Even more fundamentally, I would argue that we actually want researchers in the academy studying technologies with potentially negative implications. Otherwise, these technologies are bound to be invented behind closed doors within agencies like the NSA or companies like Palantir. I think it is wiser that this work happen in open research settings, where it can be subject to public debate and scrutiny (and, eventually, adequate regulation), rather than in secret, where they can be (and probably are being) developed and applied without the public’s knowledge. This is akin to security research that aims to demonstrate system vulnerabilities, so that they can be patched and addressed, rather then pretending they don’t exist. Pandora’s box has already been opened — we can’t close it up again, we can only be thoughtful and vigilant about what is let out.

Another question that I would raise is whether the research process is where we can have the most agency regarding these kinds of issues. One could argue that in some situations the potential for positive or negative impact is not inherent to the technology, but rather in how it is applied and regulated. For example, this kind of rationale could be applied to nuclear fission, the steam combustion engine, or even more fundamentally, to a primitive technology like fire — all of which have had both significant positive and negative impacts. In the realm of computing, many AI or robotics technologies, or even the Internet itself, might fall into this category. What to do then when the real issue is not about the implicit value of the technology, but in its judicious use and application?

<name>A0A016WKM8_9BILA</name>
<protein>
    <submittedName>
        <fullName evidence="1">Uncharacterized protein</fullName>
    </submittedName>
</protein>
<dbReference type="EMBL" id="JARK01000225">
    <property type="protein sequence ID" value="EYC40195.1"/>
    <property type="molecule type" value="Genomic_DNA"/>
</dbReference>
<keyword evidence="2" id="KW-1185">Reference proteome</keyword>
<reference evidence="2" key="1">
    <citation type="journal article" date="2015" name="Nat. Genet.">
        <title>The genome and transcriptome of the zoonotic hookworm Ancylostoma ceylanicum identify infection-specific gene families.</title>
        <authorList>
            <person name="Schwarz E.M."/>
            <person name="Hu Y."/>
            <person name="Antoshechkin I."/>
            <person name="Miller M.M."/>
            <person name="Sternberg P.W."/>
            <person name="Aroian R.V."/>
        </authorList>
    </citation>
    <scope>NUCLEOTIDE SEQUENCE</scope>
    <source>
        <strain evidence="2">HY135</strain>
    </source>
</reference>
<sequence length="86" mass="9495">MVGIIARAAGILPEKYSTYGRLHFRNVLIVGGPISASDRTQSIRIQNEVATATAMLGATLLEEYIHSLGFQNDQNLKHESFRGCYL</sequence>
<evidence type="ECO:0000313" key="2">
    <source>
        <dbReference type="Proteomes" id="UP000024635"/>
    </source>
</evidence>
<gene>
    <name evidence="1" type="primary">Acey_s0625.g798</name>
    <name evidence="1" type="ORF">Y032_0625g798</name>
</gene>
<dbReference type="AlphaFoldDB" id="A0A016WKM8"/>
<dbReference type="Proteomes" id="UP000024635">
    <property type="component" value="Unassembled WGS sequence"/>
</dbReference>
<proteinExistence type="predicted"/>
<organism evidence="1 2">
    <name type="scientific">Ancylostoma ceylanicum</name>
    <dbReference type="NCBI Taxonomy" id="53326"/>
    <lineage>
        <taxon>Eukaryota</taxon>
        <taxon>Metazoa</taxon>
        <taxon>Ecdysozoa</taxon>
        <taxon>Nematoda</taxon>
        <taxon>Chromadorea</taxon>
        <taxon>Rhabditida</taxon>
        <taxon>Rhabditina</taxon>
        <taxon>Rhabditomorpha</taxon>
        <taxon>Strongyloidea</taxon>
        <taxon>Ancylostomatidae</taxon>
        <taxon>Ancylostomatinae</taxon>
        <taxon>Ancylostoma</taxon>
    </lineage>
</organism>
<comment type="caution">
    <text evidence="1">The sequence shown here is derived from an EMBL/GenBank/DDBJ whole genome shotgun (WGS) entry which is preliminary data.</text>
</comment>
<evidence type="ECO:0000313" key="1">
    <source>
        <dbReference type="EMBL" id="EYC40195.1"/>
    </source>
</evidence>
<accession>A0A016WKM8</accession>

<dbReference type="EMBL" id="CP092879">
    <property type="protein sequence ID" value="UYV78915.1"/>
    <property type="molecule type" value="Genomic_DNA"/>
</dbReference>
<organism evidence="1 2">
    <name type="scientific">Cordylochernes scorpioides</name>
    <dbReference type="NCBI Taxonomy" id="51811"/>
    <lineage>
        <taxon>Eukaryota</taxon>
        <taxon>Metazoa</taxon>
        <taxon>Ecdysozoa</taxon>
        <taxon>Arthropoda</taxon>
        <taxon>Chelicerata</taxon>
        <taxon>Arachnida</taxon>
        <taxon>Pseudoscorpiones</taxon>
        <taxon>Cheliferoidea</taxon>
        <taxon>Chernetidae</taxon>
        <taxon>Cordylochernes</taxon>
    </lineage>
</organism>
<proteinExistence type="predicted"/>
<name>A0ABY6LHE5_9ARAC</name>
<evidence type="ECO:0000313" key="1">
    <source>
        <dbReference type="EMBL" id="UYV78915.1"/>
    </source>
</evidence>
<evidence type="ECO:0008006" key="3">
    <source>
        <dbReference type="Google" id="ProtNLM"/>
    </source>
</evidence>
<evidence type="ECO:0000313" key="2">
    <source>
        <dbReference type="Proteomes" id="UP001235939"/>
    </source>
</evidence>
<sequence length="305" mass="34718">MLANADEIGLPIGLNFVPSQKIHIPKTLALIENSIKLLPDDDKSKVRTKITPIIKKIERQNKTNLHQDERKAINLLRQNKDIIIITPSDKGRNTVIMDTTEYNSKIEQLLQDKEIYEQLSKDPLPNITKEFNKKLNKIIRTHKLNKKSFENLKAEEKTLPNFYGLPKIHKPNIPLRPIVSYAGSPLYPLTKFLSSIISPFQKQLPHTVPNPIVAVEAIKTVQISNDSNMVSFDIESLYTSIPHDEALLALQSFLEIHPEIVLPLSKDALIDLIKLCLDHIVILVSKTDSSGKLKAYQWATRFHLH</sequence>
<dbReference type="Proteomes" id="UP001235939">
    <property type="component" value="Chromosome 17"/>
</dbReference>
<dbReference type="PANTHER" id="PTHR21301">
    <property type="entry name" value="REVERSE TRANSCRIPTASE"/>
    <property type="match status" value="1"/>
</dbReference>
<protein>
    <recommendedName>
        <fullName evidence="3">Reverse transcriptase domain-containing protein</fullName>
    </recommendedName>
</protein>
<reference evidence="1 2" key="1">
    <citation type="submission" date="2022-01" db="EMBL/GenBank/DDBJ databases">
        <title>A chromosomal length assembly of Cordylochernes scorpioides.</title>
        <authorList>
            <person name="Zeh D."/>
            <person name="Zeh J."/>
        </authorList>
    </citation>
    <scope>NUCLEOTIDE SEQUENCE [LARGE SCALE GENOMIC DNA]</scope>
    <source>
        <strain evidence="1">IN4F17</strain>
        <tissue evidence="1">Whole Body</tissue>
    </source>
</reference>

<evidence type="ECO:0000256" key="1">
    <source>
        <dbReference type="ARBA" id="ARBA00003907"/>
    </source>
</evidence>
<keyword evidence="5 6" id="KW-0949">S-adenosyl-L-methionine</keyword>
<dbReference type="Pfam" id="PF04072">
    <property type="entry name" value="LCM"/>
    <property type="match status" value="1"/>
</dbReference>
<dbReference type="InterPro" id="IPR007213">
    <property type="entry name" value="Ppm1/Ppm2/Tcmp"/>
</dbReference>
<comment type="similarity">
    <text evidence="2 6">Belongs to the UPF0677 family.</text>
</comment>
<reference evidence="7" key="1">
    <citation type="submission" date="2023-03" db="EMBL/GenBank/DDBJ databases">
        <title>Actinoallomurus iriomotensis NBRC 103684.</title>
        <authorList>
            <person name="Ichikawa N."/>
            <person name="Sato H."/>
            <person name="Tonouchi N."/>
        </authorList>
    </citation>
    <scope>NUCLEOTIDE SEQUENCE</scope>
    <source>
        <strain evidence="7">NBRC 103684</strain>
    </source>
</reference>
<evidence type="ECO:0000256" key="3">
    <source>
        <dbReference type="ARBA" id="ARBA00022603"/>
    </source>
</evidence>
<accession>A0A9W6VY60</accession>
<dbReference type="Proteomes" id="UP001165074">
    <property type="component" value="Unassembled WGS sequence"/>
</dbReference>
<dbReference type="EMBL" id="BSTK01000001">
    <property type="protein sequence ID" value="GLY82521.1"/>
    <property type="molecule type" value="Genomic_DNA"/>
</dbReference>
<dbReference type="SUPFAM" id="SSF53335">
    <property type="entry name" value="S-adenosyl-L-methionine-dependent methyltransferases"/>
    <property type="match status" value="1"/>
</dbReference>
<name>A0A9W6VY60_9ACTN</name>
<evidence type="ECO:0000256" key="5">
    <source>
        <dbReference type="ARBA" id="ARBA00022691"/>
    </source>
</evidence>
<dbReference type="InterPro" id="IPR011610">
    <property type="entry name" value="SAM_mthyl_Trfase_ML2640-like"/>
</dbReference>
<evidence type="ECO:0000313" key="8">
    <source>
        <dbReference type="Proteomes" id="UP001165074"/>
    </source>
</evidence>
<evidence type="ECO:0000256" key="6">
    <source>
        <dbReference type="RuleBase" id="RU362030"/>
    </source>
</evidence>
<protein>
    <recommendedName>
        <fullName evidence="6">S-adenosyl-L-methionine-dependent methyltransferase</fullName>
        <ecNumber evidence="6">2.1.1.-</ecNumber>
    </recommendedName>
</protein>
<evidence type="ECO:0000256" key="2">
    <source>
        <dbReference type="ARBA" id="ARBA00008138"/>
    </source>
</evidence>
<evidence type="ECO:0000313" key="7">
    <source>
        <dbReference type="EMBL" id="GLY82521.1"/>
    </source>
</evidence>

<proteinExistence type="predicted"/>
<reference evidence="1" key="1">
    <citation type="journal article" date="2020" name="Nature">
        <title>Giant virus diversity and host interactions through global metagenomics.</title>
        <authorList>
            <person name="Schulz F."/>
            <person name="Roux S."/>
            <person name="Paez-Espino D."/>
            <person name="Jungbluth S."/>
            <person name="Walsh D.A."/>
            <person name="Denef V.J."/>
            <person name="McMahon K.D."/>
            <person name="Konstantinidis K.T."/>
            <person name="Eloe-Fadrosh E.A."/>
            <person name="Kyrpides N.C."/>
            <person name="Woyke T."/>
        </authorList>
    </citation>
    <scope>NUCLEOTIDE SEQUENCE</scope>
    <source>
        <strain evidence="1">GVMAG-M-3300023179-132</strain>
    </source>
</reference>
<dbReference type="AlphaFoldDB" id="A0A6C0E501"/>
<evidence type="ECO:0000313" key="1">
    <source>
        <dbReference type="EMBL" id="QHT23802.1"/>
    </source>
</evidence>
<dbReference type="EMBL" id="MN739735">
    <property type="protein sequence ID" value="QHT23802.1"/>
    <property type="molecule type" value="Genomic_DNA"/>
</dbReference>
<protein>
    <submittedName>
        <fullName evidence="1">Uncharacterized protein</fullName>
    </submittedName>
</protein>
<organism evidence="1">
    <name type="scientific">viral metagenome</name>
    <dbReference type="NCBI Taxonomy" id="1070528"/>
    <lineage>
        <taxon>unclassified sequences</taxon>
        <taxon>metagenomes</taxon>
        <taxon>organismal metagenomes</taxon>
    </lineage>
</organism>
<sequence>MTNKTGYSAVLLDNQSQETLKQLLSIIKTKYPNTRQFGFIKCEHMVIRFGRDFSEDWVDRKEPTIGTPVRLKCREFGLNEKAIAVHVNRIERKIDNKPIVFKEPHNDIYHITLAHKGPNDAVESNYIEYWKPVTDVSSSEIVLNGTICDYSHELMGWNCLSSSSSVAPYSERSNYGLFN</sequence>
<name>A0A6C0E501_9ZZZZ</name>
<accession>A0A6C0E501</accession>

In these cases, as I have argued before, there is ample room for computing researchers to become more involved in social issues that they believe strongly about. Many of us joined the academy because of our commitment to a set of ideals that are not well-reflected in the commercial technology industry. Research is only one avenue through which to act on these ideals. As computing researchers there are many channels for us to have impact, including through our teaching, community engagement, social entrepreneurship, public advocacy or direct involvement in policy-making processes. Previous generations of computer scientists were active participants in organizations like Computer Professionals for Social Responsibility (CPSR) and Computer People for Peace (CPP). More recently, researchers like Ed Felten and Helen Nissenbaum have had a deep and profound impact on the policy sphere. Maybe it is time for us to recapture some of this spirit, and to work with like-minded people both inside and outside of the academy in support of initiatives that seek to improve the relationship between technology, society and human well-being.